Candidates have a right to privacy from voters

News Excerpt: 

A voter’s right to know about election candidates is absolute, but it doesn’t require them to lay out their life threadbare for examination as they too are entitled to “privacy,” the Supreme Court.

About SC’s Judgement:

  • The Bench of SC ruled that a candidate's decision to maintain privacy on irrelevant personal matters isn't considered a 'corrupt practice' under Section 123 of the Representation of People Act, 1951
    • They clarified that such non-disclosure doesn't constitute a "defect of a substantial nature" under Section 36(4) of the RPA 1951.
  • The Supreme Court, in its judgment, clarified that candidates are not obliged to expose every aspect of their lives to public scrutiny when declaring their assets during elections. 
    • The Court emphasized that the declaration of assets by candidates is meant to further democratic participation by citizens and enhance the right to information of the voters, enabling them to cast their votes rationally and intelligently.
    • The Court distinguished that a candidate doesn't need to declare every item of movable property, such as clothing, shoes, crockery, stationery, and furniture, unless these items are of such value as to constitute a sizeable asset in itself or reflect upon the candidate's candidature in terms of their lifestyle.
  • The Court stated that each case would turn on its own peculiarities regarding what would amount to a non-disclosure of assets of a substantial nature. 
    • While suppressing information about a collection of expensive watches from voters would be considered a substantial defect, the suppression of the value of simple, inexpensive watches owned by the candidate and their family members may not amount to a defect at all.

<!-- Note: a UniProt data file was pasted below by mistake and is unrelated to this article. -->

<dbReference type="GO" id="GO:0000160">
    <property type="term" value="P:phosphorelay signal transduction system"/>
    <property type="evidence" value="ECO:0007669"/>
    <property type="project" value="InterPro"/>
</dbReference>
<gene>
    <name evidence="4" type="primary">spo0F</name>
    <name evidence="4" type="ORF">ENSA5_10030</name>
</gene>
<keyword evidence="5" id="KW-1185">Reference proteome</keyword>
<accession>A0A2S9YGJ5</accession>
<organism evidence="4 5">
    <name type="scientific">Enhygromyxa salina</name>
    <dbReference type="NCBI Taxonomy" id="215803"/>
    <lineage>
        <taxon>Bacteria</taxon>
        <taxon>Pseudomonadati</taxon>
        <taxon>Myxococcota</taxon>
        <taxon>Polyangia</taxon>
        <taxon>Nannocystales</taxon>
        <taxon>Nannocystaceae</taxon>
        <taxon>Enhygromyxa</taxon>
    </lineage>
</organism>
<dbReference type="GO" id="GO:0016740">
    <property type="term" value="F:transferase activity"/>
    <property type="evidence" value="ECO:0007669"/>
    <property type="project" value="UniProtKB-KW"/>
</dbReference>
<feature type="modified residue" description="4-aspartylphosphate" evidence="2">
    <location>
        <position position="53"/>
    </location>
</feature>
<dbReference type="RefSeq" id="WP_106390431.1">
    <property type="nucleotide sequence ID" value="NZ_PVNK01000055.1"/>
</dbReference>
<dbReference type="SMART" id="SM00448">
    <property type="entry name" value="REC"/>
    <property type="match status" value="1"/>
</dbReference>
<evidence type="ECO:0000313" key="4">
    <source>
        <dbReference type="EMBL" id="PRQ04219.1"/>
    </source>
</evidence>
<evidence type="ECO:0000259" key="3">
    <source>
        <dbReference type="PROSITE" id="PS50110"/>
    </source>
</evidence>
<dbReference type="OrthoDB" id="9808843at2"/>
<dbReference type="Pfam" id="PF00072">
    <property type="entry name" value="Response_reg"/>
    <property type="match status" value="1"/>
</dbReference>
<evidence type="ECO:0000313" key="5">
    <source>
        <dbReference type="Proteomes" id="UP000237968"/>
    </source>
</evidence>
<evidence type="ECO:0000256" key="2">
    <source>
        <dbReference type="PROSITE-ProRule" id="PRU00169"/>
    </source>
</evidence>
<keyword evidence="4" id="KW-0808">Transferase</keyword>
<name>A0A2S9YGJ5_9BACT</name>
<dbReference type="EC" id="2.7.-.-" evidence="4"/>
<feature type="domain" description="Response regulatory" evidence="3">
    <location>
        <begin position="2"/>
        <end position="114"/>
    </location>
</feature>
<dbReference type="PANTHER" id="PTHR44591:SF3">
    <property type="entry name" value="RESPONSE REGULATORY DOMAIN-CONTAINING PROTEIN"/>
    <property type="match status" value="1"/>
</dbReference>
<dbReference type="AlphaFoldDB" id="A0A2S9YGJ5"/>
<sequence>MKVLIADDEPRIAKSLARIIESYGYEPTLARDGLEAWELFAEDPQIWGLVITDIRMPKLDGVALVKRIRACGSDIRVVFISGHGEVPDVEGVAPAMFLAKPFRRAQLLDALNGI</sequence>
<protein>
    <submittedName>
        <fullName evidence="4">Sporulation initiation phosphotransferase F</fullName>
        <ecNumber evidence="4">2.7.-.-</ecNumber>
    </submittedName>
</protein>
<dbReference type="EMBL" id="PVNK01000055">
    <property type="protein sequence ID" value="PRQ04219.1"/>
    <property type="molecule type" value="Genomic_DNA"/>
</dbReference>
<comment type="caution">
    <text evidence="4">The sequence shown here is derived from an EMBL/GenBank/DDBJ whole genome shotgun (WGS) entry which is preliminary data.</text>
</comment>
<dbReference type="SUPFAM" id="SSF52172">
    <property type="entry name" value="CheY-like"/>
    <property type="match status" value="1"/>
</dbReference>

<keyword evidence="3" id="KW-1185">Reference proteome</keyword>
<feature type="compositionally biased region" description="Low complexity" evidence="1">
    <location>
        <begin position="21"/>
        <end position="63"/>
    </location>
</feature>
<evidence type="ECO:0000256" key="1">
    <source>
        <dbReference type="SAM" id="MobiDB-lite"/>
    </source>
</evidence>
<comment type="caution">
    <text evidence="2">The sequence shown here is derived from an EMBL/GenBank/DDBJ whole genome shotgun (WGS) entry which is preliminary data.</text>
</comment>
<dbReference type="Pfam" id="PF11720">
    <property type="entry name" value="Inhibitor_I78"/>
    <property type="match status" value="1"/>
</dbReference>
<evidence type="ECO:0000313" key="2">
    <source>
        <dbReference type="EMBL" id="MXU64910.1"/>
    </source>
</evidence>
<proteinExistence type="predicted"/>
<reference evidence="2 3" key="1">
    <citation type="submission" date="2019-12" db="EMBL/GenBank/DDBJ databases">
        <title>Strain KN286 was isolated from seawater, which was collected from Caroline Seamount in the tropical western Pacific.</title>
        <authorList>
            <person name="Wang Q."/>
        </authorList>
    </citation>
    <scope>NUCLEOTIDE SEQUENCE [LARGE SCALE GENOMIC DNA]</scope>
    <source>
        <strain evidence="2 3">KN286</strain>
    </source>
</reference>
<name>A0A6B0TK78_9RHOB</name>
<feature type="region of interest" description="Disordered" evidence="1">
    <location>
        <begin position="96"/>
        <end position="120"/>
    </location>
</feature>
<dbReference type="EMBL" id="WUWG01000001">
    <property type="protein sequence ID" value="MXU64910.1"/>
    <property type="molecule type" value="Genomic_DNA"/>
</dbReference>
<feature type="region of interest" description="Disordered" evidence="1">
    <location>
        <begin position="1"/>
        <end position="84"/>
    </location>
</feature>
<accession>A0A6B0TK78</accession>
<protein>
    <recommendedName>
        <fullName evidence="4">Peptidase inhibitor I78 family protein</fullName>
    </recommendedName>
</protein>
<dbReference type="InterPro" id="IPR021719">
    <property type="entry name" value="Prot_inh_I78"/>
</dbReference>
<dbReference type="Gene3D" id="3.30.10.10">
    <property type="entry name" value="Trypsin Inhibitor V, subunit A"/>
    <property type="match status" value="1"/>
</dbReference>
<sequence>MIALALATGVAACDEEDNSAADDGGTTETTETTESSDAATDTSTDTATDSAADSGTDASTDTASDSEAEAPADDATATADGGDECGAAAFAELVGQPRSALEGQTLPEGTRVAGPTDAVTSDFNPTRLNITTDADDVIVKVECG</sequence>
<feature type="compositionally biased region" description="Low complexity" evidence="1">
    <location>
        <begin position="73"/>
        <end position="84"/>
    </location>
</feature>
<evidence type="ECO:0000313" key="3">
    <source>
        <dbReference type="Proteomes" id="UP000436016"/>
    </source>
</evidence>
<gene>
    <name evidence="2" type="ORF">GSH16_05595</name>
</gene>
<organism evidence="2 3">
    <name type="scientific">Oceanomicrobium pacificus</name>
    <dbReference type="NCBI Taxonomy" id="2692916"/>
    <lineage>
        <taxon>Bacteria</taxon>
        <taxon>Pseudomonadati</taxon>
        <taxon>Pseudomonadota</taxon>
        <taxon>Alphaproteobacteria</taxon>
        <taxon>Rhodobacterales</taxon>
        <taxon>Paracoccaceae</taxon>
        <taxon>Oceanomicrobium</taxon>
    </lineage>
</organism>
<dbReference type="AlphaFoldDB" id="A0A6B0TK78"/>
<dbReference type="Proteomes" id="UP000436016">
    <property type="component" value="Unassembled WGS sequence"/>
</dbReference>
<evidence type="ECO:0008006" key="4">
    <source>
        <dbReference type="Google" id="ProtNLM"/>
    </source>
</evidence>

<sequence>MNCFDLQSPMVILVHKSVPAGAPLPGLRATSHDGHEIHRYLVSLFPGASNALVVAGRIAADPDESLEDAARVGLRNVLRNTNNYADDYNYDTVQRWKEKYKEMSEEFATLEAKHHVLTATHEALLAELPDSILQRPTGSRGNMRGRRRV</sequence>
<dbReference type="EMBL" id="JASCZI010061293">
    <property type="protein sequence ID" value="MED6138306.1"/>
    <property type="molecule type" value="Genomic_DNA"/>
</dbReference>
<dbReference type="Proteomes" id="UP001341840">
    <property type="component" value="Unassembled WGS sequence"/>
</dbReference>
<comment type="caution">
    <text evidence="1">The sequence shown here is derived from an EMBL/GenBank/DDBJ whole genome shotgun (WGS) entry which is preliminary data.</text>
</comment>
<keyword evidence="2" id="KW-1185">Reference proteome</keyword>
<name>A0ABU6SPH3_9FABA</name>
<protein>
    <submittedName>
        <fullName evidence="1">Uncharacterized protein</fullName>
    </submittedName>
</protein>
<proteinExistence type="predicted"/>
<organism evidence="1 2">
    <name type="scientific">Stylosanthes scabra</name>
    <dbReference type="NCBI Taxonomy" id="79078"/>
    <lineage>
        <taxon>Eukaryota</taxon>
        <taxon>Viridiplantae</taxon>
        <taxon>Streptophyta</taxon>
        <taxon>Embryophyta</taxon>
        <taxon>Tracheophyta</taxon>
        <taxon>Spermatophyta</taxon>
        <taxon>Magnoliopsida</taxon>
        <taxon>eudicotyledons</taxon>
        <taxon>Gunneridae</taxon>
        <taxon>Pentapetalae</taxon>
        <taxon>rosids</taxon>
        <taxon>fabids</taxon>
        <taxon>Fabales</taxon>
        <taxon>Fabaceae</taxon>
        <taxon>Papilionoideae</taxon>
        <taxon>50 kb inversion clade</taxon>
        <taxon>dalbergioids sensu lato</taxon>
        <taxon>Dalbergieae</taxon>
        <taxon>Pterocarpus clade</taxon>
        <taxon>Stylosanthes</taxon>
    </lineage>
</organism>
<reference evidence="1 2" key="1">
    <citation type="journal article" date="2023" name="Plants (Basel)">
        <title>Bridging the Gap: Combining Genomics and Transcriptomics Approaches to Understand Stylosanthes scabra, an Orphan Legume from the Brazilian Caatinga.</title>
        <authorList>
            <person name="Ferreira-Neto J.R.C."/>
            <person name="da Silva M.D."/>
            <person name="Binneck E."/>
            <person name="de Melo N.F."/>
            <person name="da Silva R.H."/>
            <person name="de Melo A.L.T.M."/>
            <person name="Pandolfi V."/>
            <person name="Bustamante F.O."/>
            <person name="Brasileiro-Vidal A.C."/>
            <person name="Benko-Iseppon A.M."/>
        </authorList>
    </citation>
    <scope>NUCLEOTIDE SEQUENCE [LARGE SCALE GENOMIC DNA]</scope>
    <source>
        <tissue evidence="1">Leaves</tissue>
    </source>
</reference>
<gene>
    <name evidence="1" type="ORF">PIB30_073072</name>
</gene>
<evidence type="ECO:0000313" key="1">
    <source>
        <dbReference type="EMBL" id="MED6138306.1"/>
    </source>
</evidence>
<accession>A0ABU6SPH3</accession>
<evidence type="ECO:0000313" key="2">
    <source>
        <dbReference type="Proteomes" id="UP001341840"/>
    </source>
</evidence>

• Ultimately, the Court emphasized that each case would have to be judged on its own facts to determine whether the non-disclosure of certain assets is substantial or not.
  • The judgment aimed to strike a balance between the right of voters to access relevant information about a candidate's assets and the candidate's right to privacy, acknowledging that not every minor detail needs to be exposed for public scrutiny.

Summary of the case

  • The case involved a petition filed by Arunachal Pradesh MLA Karikho Kri challenging the Gauhati High Court's decision to declare his election to the 44-Tezu Assembly Constituency void.
  • The High Court's decision was based on Kri's failure to declare three vehicles (a Kinetic Zing Scooty, a Maruti Omni van, and a TVS Star City motorcycle) as his assets in the affidavit filed under Form No 26 of the Conduct of Elections Rules, 1961.
  • Kri had won the elections on May 23, 2019, as an Independent candidate.
    • The scooter was sold as scrap in 2009, while the other two vehicles were also sold. However, the High Court did not examine the statements of the buyers.
  • The Supreme Court ruled in favor of Kri, 
    • Sc agreed with his lawyers' argument that vehicles, once sold, could hardly be considered as "assets" of the candidate.